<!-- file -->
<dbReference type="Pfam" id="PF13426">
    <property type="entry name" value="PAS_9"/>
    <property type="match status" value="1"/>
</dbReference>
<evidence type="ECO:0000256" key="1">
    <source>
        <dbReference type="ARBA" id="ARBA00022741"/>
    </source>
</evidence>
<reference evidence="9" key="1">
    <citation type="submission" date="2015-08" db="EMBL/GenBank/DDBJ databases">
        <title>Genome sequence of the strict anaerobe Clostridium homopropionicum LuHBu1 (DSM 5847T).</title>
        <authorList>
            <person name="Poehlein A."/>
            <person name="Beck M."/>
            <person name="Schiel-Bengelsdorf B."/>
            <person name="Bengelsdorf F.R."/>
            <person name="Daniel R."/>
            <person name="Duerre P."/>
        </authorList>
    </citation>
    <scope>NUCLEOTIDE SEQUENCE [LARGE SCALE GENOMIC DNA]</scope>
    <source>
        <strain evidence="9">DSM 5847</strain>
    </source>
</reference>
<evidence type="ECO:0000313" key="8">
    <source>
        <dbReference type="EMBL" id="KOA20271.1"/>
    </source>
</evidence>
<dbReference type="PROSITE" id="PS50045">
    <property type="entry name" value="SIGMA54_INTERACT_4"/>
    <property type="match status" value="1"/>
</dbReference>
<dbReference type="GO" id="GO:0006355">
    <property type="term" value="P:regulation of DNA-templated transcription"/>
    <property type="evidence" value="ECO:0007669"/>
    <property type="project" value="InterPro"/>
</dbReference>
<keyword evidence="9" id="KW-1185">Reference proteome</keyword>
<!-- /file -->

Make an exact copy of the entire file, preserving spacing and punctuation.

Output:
<dbReference type="Pfam" id="PF13426">
    <property type="entry name" value="PAS_9"/>
    <property type="match status" value="1"/>
</dbReference>
<evidence type="ECO:0000256" key="1">
    <source>
        <dbReference type="ARBA" id="ARBA00022741"/>
    </source>
</evidence>
<reference evidence="9" key="1">
    <citation type="submission" date="2015-08" db="EMBL/GenBank/DDBJ databases">
        <title>Genome sequence of the strict anaerobe Clostridium homopropionicum LuHBu1 (DSM 5847T).</title>
        <authorList>
            <person name="Poehlein A."/>
            <person name="Beck M."/>
            <person name="Schiel-Bengelsdorf B."/>
            <person name="Bengelsdorf F.R."/>
            <person name="Daniel R."/>
            <person name="Duerre P."/>
        </authorList>
    </citation>
    <scope>NUCLEOTIDE SEQUENCE [LARGE SCALE GENOMIC DNA]</scope>
    <source>
        <strain evidence="9">DSM 5847</strain>
    </source>
</reference>
<evidence type="ECO:0000313" key="8">
    <source>
        <dbReference type="EMBL" id="KOA20271.1"/>
    </source>
</evidence>
<dbReference type="PROSITE" id="PS50045">
    <property type="entry name" value="SIGMA54_INTERACT_4"/>
    <property type="match status" value="1"/>
</dbReference>
<dbReference type="GO" id="GO:0006355">
    <property type="term" value="P:regulation of DNA-templated transcription"/>
    <property type="evidence" value="ECO:0007669"/>
    <property type="project" value="InterPro"/>
</dbReference>
<keyword evidence="9" id="KW-1185">Reference proteome</keyword>